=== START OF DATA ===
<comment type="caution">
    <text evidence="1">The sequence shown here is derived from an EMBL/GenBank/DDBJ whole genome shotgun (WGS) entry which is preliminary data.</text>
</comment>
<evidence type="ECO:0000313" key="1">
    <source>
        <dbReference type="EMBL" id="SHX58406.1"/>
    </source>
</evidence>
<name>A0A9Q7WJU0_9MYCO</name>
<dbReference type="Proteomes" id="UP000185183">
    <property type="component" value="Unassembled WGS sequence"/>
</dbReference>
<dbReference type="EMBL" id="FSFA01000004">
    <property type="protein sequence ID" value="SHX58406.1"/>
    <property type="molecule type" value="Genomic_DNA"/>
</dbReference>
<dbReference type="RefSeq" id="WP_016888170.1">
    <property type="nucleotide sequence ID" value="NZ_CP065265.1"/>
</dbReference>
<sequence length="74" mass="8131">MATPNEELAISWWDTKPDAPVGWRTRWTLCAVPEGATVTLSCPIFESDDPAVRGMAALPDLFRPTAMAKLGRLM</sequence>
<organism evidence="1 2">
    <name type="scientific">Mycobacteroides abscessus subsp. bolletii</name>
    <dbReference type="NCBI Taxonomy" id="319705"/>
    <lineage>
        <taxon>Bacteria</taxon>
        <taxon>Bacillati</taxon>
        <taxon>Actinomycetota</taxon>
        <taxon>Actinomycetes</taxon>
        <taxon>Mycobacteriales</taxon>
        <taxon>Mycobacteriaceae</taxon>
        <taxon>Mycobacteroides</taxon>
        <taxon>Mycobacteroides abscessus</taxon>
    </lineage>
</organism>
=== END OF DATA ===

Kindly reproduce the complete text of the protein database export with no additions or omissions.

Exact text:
<comment type="caution">
    <text evidence="1">The sequence shown here is derived from an EMBL/GenBank/DDBJ whole genome shotgun (WGS) entry which is preliminary data.</text>
</comment>
<evidence type="ECO:0000313" key="1">
    <source>
        <dbReference type="EMBL" id="SHX58406.1"/>
    </source>
</evidence>
<name>A0A9Q7WJU0_9MYCO</name>
<dbReference type="Proteomes" id="UP000185183">
    <property type="component" value="Unassembled WGS sequence"/>
</dbReference>
<dbReference type="EMBL" id="FSFA01000004">
    <property type="protein sequence ID" value="SHX58406.1"/>
    <property type="molecule type" value="Genomic_DNA"/>
</dbReference>
<dbReference type="RefSeq" id="WP_016888170.1">
    <property type="nucleotide sequence ID" value="NZ_CP065265.1"/>
</dbReference>
<sequence length="74" mass="8131">MATPNEELAISWWDTKPDAPVGWRTRWTLCAVPEGATVTLSCPIFESDDPAVRGMAALPDLFRPTAMAKLGRLM</sequence>
<organism evidence="1 2">
    <name type="scientific">Mycobacteroides abscessus subsp. bolletii</name>
    <dbReference type="NCBI Taxonomy" id="319705"/>
    <lineage>
        <taxon>Bacteria</taxon>
        <taxon>Bacillati</taxon>
        <taxon>Actinomycetota</taxon>
        <taxon>Actinomycetes</taxon>
        <taxon>Mycobacteriales</taxon>
        <taxon>Mycobacteriaceae</taxon>
        <taxon>Mycobacteroides</taxon>
        <taxon>Mycobacteroides abscessus</taxon>
    </lineage>
</organism>